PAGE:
ATMORE, Ala. − Alabama executed James Edward Barber by lethal injection early Friday morning under new protocols − which included a longer window of time to access veins and perform the execution − after a divided US Supreme Court issued a decision just after midnight allowing the state to proceed.
Barber, 64, was convicted in 2003 of capital murder by a Madison County jury in the May 20, 2001, beating and stabbing death of 75-year-old Dorothy “Dottie” Epps of Harvest. Barber was also charged with robbery in the case. He was a handyman and former boyfriend of Epps’ daughter and had done work in Dorothy Epps’ home.
It took staff “three sticks in six minutes,” to gain access to veins for the two intravenous lines used, said Department of Corrections Commissioner John Hamm in a press conference shortly after the execution. The first “stick” didn’t work and the other two did, he said. One IV line carried a sedative and the other carried the lethal dose.
Hamm said he was satisfied with how personnel handled the execution.
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The barber made a statement before he was executed. “To the Epps family, let them know that I love them.” he said. “Tell them I’m sorry for what happened. Tell my family I love them.
“To the governor and everyone in this room, in the words of my lord and savior Jesus, I forgive you for what you are about to do.”
He was declared dead at 1:56 am Friday.
Five media witnesses were led into the witness room at 1:21 am Barber had three witnesses in the room. There was a large, square window in the room, with drapes drawn from inside the death chamber.
The drapes were opened at 1:30 am He laid on the gurney in cruciform fashion, strapped in and covered with a white sheet. He appeared to be wearing a khaki, short-sleeved shirt. There were two IV lines coming from a small square hole in the death chamber wall, with one line leading to Barber’s right hand. The location of the other IV line could not be seen.
Holman Correctional Facility Warden Terry Raybon read the death warrant. The Barber’s spiritual advisor was in the room with him and approached the gurney at Barber’s feet. The two appeared to pray for a short time, then Barber looked around the death chamber and towards the witness room and cracked a smile toward his advisor.
His eyes closed at 1:37 am and he took several deep breaths. He appeared to stop breathing at 1:43 am The drapes were drawn at 1:47 am and witnesses were ushered out at 1:51 am
The setting in the death chamber was clinical. Witnesses sat in a dimly-lit concrete block room that smelled of disinfectant. A sign above the window read “Stay Seated and Quiet.”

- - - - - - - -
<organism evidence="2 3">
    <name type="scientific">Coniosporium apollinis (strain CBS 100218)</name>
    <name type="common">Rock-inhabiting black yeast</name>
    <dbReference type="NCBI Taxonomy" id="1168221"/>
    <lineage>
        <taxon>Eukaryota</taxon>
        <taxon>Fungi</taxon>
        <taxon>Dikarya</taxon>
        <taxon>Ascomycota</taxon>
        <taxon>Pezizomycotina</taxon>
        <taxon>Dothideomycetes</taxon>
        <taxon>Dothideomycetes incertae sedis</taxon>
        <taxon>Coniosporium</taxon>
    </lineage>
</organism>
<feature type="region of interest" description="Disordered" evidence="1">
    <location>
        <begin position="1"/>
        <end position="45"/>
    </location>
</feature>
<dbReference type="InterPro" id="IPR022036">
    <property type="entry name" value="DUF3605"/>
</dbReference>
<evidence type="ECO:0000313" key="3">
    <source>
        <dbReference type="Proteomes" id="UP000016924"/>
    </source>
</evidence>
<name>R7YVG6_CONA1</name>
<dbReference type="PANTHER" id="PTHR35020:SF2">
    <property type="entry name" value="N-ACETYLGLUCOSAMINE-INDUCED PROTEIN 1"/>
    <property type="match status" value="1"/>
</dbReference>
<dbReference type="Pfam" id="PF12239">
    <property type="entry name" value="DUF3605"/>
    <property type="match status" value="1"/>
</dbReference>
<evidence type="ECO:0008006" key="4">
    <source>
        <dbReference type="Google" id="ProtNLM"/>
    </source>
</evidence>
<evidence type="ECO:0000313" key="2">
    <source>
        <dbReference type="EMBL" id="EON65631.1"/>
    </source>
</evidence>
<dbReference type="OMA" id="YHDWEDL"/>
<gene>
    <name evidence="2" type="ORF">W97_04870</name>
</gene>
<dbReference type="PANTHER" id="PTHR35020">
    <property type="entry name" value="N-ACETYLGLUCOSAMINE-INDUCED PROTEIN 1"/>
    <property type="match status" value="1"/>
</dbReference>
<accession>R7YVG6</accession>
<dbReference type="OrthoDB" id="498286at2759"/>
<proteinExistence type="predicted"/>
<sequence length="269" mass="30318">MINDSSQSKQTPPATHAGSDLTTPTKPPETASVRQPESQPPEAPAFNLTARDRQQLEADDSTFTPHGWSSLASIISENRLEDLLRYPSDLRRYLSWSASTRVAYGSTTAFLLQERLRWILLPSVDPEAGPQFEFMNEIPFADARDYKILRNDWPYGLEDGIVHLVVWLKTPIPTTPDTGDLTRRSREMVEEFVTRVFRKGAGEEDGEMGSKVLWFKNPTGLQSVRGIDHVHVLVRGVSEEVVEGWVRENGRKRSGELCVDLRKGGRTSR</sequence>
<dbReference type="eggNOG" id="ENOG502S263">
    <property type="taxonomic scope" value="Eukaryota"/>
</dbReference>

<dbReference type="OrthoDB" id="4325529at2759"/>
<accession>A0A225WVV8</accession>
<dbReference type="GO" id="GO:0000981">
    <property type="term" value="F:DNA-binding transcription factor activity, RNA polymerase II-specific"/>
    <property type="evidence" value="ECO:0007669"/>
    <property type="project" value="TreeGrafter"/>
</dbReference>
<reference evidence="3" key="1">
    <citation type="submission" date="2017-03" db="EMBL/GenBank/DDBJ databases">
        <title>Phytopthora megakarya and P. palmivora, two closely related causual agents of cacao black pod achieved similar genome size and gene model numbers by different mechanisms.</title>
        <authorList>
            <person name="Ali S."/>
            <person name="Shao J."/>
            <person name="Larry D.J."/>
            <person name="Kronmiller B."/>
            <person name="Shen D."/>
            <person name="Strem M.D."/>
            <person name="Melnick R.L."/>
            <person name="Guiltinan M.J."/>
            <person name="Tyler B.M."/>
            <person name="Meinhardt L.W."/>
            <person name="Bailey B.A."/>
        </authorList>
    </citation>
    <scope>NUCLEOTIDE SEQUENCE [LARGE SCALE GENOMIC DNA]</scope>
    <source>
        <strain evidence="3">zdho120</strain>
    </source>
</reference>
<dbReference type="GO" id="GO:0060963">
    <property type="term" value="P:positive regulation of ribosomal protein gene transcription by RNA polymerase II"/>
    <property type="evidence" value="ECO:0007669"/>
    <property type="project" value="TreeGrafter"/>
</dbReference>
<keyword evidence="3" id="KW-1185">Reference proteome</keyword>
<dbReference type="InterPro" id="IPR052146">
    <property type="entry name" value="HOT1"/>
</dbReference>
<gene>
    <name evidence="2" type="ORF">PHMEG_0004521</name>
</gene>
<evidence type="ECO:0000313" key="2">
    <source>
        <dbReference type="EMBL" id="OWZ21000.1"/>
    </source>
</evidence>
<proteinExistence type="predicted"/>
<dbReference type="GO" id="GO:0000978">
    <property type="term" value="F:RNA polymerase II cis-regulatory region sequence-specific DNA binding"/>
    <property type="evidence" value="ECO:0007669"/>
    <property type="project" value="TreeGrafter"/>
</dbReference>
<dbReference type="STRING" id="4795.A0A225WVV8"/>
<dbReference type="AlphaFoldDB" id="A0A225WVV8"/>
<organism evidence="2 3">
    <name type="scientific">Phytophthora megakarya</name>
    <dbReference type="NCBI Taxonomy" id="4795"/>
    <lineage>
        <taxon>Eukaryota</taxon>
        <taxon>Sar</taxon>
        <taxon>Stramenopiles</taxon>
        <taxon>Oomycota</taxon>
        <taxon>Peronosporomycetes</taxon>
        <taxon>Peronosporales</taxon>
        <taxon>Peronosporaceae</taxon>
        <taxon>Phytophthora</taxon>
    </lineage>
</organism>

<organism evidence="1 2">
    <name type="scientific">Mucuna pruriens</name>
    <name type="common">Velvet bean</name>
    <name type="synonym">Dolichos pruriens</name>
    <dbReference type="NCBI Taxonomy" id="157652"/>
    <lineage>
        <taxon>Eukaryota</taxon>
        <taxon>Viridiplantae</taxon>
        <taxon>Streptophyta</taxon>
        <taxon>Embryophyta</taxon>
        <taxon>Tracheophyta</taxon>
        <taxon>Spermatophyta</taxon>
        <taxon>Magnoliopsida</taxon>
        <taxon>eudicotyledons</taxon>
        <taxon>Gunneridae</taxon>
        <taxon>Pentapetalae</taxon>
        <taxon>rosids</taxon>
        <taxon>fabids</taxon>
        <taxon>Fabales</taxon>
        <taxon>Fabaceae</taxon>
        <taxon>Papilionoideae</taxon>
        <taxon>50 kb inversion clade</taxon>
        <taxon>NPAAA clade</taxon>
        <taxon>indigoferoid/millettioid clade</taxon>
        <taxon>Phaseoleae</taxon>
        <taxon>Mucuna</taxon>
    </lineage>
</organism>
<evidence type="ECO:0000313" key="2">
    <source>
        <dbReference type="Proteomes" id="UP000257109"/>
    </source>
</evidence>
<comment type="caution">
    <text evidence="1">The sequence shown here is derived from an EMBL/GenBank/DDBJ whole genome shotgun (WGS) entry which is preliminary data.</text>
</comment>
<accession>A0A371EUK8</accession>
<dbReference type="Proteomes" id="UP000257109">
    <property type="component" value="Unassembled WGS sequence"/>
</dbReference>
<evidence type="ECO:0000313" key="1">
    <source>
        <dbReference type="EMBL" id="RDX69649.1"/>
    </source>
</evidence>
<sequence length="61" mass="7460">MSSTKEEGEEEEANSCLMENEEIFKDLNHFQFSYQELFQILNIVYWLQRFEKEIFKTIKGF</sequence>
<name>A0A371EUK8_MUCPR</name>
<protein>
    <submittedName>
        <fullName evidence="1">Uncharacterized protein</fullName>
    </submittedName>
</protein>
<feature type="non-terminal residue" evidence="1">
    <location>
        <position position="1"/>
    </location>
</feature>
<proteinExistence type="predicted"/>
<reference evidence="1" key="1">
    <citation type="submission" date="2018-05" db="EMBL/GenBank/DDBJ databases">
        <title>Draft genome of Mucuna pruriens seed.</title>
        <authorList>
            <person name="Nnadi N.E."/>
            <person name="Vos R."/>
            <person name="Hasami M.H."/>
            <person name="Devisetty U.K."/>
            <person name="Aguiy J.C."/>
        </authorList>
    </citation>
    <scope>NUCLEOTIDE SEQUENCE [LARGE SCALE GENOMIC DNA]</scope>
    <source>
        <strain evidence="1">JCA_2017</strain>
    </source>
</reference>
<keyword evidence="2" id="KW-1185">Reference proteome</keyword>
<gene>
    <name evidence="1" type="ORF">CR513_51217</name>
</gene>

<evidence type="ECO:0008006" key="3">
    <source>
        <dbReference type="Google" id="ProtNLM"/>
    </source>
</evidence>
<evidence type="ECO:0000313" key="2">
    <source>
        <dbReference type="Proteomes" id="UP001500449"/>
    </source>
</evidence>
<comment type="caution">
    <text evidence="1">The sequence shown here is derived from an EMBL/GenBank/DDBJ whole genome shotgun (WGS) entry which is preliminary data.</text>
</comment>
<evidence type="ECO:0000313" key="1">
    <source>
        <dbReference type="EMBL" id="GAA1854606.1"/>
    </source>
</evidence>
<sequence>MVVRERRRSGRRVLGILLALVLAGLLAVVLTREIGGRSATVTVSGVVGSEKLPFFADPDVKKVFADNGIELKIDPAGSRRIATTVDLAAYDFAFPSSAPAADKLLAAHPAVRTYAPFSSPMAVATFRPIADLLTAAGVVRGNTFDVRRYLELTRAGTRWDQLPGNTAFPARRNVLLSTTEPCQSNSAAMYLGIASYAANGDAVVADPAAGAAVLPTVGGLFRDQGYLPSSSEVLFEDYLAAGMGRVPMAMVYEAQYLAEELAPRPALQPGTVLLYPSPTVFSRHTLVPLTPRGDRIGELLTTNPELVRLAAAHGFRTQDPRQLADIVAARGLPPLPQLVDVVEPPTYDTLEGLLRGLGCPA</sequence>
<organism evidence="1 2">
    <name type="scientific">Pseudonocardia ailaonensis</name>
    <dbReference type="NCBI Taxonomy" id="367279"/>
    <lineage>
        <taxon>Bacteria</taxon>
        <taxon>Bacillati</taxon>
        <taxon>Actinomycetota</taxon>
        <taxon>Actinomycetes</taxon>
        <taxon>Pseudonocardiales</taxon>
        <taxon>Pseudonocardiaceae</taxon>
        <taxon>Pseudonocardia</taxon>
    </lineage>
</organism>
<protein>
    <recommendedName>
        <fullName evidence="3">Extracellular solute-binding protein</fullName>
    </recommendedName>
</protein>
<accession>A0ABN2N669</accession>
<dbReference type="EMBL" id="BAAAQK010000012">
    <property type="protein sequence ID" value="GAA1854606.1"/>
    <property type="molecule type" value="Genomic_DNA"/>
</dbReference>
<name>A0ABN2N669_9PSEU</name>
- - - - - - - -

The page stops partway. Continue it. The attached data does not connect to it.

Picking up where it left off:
First execution since ‘top-to-bottom’ procedural review
It was the state’s first execution since Gov. Kay Ivey issued a moratorium last year and called for a “top-to-bottom” review of procedures. The state’s failure to execute Kenneth Eugene Smith in November was the third time in a row that the Alabama Department of Corrections execution team had problems accessing the veins of inmates during lethal injection.
Joe Nathan James Jr. was executed in July of 2022, but the process took three hours. In September the execution of Alan Eugene Miller failed after attempts to establish an IV line failed after about an hour and a half of effort. The executions of Smith and Miller were called off after the death warrants expired. Their executions have not been rescheduled.
That review ended in February and in May the state set the execution date for Barber. Neither Ivey nor the state’s DOC have commented on any findings from the moratorium.
The changes included switching the team in charge of the execution process and extending the amount of time the state had to perform the execution. The governor’s warrant gave Alabama 30 hours instead of the usual 24 for the execution to be carried out, presumably to give the execution team more time to establish an IV in Barber to accept the lethal cocktail that would end his life.
US Supreme Court Justice Sonia Sotomayor, writing on behalf of the three liberal justices who were dissented, said the state “has failed to produce any evidence that it has been identified or remedied” its problems with recent execution attempts. Sotomayor wrote that the court’s decision to clear the way for Barber’s execution “allows Alabama to experiment again with a human life.”
In a statement issued minutes after Barber’s time of death, Ivey described how Barber “brutally and gruesomely” killed Epps. “Tonight, the justice that James Barber managed to avoid for more than two decades has finally been served,” Ivey said in the statement. “… His litany of appeals to delay justice has finally come to an end, and Mr. Barber has answered for his horrendous crime. In Alabama, we will always work to enforce the law and uphold justice.”
Those who witnessed the execution on behalf of the victim declined through the Alabama Department of Corrections officials to comment to the media. There were three witnesses at the execution for Barber, including his brother Glen Barber, friend Elizabeth Bruenig, and one of his attorneys, Mara Rose Easterbrook Klebaner.
Contact Montgomery Advertiser reporter Marty Roney at [email protected].
This article originally appeared on Montgomery Advertiser: Alabama execution: James Edward Barber executed in 2001 killing